One Way Passage appears in an aspect ratio of 1.37:1 on this Blu-ray Disc. This became a pleasing presentation.
For the most part, sharpness seemed fine. Some wider shots tended to be a little soft, but those never created substantial concerns and I felt the film usually exhibited very good delineation.
No issues with jagged edges or shimmering occurred, and I noticed no edge haloes. The movie’s opening felt a bit rough, but otherwise the film lacked print flaws.
Blacks appeared quite nice. Those tones showed solid depth, and shadows also exhibited positive clarity. Contrast gave the movie a nice silver sheen. Overall, this was a perfectly satisfactory – and often surprisingly good – image.
I felt the DTS-HD MA monaural soundtrack of Passage largely matched age-related expectations. Speech tended to sound somewhat metallic and sibilant, but only occasional edginess appeared, and the lines remained perfectly intelligible.
Music came without a lot of range, but the score also seemed reasonably concise. Effects veered toward the bright side of the street, but they also remained fine given their age. Given its age, this became a more than satisfactory track.
In addition to the film’s trailer, we find two shorts. We get 1933’s Buzzin’ Around (20:18) and 1932’s A Great Big Bunch of You (6:48).
Bunch offers a “Merrie Melodies” cartoon in which objects left at a trash dump come to life. It shows some cleverness but doesn’t really entertain.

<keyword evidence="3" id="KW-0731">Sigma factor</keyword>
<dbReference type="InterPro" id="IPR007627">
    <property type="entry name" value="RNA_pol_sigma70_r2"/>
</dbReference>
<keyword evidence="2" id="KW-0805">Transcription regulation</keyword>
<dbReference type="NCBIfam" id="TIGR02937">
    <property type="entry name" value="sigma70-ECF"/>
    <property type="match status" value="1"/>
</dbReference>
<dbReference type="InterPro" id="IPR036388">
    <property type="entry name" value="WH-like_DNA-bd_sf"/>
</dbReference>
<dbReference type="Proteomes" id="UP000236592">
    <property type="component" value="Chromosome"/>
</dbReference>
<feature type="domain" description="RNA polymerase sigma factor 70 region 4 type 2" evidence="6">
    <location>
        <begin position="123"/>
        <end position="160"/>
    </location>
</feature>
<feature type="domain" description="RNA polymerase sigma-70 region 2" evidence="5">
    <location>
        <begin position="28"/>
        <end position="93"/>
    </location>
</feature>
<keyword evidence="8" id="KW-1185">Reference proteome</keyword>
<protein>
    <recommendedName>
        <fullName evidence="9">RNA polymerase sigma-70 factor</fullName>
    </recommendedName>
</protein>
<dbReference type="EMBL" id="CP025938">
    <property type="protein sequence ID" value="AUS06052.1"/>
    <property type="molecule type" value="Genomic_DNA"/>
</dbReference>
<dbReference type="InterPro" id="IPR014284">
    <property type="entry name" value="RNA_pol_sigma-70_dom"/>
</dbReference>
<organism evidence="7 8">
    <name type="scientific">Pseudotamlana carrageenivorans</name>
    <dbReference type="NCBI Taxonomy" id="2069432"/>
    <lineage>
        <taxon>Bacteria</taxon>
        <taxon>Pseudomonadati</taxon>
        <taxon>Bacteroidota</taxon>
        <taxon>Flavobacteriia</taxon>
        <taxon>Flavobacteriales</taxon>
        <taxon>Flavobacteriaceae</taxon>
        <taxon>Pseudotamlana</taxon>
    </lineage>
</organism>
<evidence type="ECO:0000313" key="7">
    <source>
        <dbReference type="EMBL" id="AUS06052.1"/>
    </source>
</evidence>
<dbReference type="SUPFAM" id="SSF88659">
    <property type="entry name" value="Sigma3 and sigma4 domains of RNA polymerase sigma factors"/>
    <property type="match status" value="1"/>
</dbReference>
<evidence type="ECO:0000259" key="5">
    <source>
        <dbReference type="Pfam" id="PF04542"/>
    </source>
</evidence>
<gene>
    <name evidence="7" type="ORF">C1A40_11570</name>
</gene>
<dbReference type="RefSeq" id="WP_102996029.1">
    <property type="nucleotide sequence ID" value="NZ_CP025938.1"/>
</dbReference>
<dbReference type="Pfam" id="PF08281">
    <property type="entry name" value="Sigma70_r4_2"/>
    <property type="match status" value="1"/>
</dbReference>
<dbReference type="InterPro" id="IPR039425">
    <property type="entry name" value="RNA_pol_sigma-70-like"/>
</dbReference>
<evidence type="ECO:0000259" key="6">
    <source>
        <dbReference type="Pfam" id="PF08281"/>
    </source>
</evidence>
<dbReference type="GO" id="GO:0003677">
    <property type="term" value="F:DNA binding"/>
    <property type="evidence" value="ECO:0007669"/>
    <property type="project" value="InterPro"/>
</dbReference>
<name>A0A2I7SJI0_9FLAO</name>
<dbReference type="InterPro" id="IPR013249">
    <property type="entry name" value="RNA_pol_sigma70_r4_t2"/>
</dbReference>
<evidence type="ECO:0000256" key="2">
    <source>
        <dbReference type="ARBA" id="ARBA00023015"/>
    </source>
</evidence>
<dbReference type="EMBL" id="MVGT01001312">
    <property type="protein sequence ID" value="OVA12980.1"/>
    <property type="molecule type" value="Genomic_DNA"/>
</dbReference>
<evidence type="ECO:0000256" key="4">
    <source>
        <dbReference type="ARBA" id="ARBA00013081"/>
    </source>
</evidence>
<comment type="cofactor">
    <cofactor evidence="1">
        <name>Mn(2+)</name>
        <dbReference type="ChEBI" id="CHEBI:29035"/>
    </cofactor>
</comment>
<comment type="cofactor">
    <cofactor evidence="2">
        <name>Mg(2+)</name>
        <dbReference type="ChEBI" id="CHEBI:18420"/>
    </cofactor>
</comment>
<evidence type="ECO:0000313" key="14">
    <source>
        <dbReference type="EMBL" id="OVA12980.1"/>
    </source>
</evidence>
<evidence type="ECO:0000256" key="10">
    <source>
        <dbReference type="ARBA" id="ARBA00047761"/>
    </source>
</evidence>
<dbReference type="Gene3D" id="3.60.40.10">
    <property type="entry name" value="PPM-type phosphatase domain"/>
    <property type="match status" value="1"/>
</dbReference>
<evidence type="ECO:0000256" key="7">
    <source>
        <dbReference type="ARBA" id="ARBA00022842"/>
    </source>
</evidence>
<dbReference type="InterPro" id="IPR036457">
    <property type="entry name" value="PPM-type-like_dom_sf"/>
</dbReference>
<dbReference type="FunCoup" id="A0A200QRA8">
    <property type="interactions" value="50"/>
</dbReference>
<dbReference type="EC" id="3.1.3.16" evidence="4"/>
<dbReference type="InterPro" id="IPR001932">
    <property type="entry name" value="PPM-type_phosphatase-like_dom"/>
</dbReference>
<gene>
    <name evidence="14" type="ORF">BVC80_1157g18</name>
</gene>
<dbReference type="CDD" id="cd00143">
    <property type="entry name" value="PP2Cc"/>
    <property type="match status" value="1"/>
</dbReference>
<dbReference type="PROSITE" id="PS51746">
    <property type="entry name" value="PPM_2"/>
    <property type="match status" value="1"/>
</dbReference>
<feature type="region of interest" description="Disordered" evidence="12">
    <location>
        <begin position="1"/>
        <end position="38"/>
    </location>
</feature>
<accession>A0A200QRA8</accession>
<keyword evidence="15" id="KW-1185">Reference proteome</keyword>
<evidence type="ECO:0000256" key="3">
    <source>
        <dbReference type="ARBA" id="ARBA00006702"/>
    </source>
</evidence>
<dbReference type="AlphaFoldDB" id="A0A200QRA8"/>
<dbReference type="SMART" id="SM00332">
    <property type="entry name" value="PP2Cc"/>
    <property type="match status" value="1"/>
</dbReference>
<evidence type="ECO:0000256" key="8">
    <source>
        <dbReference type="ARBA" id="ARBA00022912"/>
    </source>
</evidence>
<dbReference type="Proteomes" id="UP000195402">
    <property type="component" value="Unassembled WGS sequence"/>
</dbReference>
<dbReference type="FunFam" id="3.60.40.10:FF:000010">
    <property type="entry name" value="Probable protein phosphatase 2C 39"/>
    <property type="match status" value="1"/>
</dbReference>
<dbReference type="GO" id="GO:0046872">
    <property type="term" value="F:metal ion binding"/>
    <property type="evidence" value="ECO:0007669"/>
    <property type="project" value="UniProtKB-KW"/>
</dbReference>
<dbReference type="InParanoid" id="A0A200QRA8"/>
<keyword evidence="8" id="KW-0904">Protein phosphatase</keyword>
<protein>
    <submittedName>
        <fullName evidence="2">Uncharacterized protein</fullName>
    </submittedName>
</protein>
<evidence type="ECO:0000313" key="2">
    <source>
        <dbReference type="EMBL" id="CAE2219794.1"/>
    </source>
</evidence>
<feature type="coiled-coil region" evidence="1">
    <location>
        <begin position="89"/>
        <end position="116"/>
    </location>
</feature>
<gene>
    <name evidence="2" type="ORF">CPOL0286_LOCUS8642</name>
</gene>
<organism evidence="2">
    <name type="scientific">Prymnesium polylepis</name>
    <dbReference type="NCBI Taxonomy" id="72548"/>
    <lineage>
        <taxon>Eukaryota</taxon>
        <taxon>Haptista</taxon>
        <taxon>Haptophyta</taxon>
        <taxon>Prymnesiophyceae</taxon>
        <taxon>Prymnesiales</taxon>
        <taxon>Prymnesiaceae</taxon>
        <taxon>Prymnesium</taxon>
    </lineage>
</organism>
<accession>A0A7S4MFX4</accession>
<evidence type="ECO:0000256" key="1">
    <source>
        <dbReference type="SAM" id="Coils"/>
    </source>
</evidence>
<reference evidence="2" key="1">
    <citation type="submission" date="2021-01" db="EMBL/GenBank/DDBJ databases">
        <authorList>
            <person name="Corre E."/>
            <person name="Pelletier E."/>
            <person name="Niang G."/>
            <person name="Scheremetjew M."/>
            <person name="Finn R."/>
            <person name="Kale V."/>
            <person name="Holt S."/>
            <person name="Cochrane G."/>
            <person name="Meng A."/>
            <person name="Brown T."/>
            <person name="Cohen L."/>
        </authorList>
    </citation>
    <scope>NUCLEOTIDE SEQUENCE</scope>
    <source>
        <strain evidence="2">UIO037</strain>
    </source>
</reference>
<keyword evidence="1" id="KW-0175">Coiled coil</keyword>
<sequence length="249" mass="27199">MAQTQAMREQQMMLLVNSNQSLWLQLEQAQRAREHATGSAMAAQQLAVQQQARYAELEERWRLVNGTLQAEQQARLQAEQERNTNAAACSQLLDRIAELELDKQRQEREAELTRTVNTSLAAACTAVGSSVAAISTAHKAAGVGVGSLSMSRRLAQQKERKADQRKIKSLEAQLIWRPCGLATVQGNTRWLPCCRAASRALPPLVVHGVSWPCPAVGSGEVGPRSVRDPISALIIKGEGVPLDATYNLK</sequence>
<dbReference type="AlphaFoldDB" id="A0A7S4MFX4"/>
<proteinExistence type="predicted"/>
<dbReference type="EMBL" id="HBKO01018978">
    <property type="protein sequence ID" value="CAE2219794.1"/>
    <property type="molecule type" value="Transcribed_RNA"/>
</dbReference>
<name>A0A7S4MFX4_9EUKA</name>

More than a decade after his career derailed due to scandals, Fatty Arbuckle attempted a comeback, and Buzzin’ represents part of that effort. It also lacks a lot of comedy value, but it seems intriguing as a historical curiosity.
We also get two separate radio adaptations of Passage. Broadcast March 6, 1939, “Lux Radio Theater” (59:30) allows William Powell and Kay Francis to reprise their lead roles.
All these broadcasts tighten up the movies, usually in a negative way. However, the changes to Passage benefit the story, as they make it more coherent and focused.
Not that this means the “Lux” presentation delivers an engaging story, as the melodramatic flaws remain – and the odd ending becomes even more cloying since the actors spell it out more directly. Still, at least “Lux” adapts the tale better than the movie.
From December 30, 1949, “Screen Director’s Playhouse” (29:58) features Powell but with Peggy Dow in place of Francis. With half as much time as “Lux”, this adaptation cuts to the basics.
This means we lose more characters from the movie and focus almost entirely on the leads. It offers an interesting curiosity and nothing more.
If one expects a stirring romance from One Way Passage, one will encounter disappointment. Slow and dull, the movie lacks real emotion. The Blu-ray comes with pretty good picture and audio as well as a few bonus materials. Chalk up Passage as a boring dud.